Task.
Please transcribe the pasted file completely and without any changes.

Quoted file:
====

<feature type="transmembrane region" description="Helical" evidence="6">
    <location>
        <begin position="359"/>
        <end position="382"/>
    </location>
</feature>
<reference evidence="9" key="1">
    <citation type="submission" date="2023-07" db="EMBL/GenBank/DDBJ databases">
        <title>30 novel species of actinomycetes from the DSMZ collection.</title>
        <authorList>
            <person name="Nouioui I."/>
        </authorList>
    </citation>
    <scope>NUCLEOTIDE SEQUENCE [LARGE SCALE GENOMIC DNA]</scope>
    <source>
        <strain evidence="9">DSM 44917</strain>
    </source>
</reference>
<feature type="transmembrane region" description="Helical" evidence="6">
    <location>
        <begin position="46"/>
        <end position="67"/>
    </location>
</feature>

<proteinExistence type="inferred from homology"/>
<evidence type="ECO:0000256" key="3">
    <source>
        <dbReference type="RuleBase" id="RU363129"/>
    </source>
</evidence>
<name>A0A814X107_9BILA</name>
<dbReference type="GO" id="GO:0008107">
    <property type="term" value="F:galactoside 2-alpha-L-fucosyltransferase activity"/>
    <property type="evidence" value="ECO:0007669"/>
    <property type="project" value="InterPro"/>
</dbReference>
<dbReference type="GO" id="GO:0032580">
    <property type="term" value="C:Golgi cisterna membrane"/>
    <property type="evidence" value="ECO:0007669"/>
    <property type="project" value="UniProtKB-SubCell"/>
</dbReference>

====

<feature type="transmembrane region" description="Helical" evidence="6">
    <location>
        <begin position="359"/>
        <end position="382"/>
    </location>
</feature>
<reference evidence="9" key="1">
    <citation type="submission" date="2023-07" db="EMBL/GenBank/DDBJ databases">
        <title>30 novel species of actinomycetes from the DSMZ collection.</title>
        <authorList>
            <person name="Nouioui I."/>
        </authorList>
    </citation>
    <scope>NUCLEOTIDE SEQUENCE [LARGE SCALE GENOMIC DNA]</scope>
    <source>
        <strain evidence="9">DSM 44917</strain>
    </source>
</reference>
<feature type="transmembrane region" description="Helical" evidence="6">
    <location>
        <begin position="46"/>
        <end position="67"/>
    </location>
</feature>

<proteinExistence type="inferred from homology"/>
<evidence type="ECO:0000256" key="3">
    <source>
        <dbReference type="RuleBase" id="RU363129"/>
    </source>
</evidence>
<name>A0A814X107_9BILA</name>
<dbReference type="GO" id="GO:0008107">
    <property type="term" value="F:galactoside 2-alpha-L-fucosyltransferase activity"/>
    <property type="evidence" value="ECO:0007669"/>
    <property type="project" value="InterPro"/>
</dbReference>
<dbReference type="GO" id="GO:0032580">
    <property type="term" value="C:Golgi cisterna membrane"/>
    <property type="evidence" value="ECO:0007669"/>
    <property type="project" value="UniProtKB-SubCell"/>
</dbReference>